Labor Presents Its Plan For Country Music In Regional NSW
With a state election looming in New South Wales, Labor is keen to swing regional voters with the promise of a roadmap and additional support for country music.
Presented Monday (Jan. 23), the opposition Labor Party’s “Regional Music Census” would be the first of its kind in NSW, mapping venues, performances and “music infrastructure,” with a completion date penciled-in for year’s end.
Should Labor win the state election this March, the party would, over its four-year term, support country music across several strands.
These include guaranteed funding for five Country Music Association of Australia Academy of Country Music senior scholarships per year, $40,000 to support the Academy to deliver their country music education and professional development programs, and $7,500 per year to send the leading graduate to Nashville, reads a statement.
Also, Labor’s pledge includes a commitment to include country music representation on the Contemporary Music Artform board; and to begin work on a “Special Entertainment Precinct” in Tamworth — Australia’s home of country music — along with local live music venues and council to “guarantee the long-term future “of the Tamworth Country Music Festival.
The city slickers wouldn’t be left out.
The Labor Party also proposes a music census for Sydney venues, which would also be completed by the end of 2023, and would follow a years-long barren period for Australia’s most populous city which, prior to the pandemic, endured rigid lockout laws in the CBD, which were intended to alcohol-fuelled violence but had the unfortunate side-effect of crushing the city’s night culture.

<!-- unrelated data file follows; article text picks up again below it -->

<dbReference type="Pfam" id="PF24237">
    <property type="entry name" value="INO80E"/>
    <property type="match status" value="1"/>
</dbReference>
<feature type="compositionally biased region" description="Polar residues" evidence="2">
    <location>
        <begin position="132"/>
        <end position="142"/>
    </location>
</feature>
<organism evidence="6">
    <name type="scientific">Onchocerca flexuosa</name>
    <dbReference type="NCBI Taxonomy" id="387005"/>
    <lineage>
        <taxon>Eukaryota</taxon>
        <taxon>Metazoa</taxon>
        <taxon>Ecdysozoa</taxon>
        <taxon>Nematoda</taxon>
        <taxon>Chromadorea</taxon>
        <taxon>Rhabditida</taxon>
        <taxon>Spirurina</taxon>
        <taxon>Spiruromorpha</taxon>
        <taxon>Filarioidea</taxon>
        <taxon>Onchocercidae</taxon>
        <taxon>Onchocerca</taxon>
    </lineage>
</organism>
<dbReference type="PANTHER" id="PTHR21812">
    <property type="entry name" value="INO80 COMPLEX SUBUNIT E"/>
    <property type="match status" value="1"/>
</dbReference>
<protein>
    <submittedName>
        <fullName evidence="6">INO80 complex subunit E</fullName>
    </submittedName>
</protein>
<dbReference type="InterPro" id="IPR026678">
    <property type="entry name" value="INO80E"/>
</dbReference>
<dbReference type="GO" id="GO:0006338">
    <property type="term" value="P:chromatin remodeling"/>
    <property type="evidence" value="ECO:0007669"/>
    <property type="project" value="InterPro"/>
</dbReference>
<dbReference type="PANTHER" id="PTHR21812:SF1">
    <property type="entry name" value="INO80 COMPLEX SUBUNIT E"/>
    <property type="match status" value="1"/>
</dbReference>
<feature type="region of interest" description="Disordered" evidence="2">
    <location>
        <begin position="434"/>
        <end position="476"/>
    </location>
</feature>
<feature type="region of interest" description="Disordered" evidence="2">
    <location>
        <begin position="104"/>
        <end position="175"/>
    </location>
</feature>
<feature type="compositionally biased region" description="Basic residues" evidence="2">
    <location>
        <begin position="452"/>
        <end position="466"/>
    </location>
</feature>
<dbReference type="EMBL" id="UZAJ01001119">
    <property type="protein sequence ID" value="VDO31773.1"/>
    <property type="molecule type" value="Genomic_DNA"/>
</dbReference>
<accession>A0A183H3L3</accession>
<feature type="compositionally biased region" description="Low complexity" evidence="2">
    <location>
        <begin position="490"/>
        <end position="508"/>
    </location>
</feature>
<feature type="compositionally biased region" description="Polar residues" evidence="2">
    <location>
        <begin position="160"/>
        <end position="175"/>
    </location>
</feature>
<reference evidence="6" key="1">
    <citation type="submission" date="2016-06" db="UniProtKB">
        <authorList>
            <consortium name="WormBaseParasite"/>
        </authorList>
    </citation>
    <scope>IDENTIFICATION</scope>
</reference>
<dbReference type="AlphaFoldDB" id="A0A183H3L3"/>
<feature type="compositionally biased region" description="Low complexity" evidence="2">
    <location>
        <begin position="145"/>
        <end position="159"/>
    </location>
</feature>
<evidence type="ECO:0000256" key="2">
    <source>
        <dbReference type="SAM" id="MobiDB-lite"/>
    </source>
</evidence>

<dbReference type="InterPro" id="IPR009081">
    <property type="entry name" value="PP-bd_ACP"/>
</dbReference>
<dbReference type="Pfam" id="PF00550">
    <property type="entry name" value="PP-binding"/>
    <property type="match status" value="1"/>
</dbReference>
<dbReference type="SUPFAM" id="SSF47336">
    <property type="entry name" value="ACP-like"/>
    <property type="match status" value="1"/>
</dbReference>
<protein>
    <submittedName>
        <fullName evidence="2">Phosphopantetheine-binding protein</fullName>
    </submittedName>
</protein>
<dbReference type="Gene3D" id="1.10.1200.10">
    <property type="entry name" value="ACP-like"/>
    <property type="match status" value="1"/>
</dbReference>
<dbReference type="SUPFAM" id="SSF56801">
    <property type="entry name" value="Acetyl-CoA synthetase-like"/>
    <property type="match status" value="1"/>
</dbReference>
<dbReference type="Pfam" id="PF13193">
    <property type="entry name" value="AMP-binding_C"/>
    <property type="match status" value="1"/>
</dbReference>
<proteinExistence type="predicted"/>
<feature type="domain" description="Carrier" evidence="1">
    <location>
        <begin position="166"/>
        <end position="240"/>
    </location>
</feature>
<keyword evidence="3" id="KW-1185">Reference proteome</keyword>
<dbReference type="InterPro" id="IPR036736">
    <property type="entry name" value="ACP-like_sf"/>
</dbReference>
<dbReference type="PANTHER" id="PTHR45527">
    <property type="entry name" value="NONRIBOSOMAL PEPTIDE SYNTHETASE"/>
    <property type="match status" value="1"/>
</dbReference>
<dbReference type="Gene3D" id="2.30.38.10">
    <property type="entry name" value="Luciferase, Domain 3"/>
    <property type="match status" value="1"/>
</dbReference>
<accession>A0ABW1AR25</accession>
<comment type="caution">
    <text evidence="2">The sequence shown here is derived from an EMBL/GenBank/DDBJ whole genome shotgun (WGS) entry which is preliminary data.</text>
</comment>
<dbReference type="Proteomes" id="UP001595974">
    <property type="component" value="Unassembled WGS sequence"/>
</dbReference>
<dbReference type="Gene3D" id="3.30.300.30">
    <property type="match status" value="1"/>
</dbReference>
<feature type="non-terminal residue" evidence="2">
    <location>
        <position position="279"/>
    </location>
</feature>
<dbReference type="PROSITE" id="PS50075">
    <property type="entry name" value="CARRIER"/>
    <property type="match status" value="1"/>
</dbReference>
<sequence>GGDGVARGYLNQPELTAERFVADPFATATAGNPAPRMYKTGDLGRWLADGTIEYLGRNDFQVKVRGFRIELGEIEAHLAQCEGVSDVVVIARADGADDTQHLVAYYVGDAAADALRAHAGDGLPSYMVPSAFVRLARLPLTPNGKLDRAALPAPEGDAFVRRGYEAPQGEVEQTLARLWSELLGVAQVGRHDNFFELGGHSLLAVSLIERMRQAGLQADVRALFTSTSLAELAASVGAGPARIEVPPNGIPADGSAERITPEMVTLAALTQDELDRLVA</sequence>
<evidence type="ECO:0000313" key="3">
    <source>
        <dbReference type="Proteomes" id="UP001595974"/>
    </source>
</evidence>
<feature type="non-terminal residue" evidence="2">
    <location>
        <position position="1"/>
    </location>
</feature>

Country music in NSW has “huge potential given our talented artists, the importance of the Tamworth festival and the grip country music has on the heartstrings of the biggest music market in the world,” comments Tamworth Country Music Festival, John Graham, Shadow Minister for the Arts, Music and the Night Time Economy, and a tireless advocate for the after-hours entertainment ecosystem.
“We want to see that potential grow,” he continues, “especially after a hard couple of years for the industry. We need to back our regional venues to make that possible and rebuild the regional touring circuit that is so important to the country music scene.”
The first step is “this stocktake on the regional venues we have, which allows us to build from there,” he explains.
With the likes of Keith Urban, Morgan Evans and songwriter/producer Lindsay Rimes shining bright in Nashville, and many other Aussie acts coming through the pipeline, Australia is a world leader in country music.
Though often overlooked for the glitz and glamour big city rock, pop and hip-hop, regional NSW produces some of the brightest in the field — a growing list that includes the ARIA, AIR and Golden Guitar winning artist Fanny Lumsden, who hails from Tallimba and last year served as ambassador for the first Bigsound Country stream.
A new YouGov poll, published in the Sunday Telegraph shows the Chris Minns-led Labor would defeat the Coalition by a sizeable margin if the state election was held today.
It’s not. The election is set for March 25.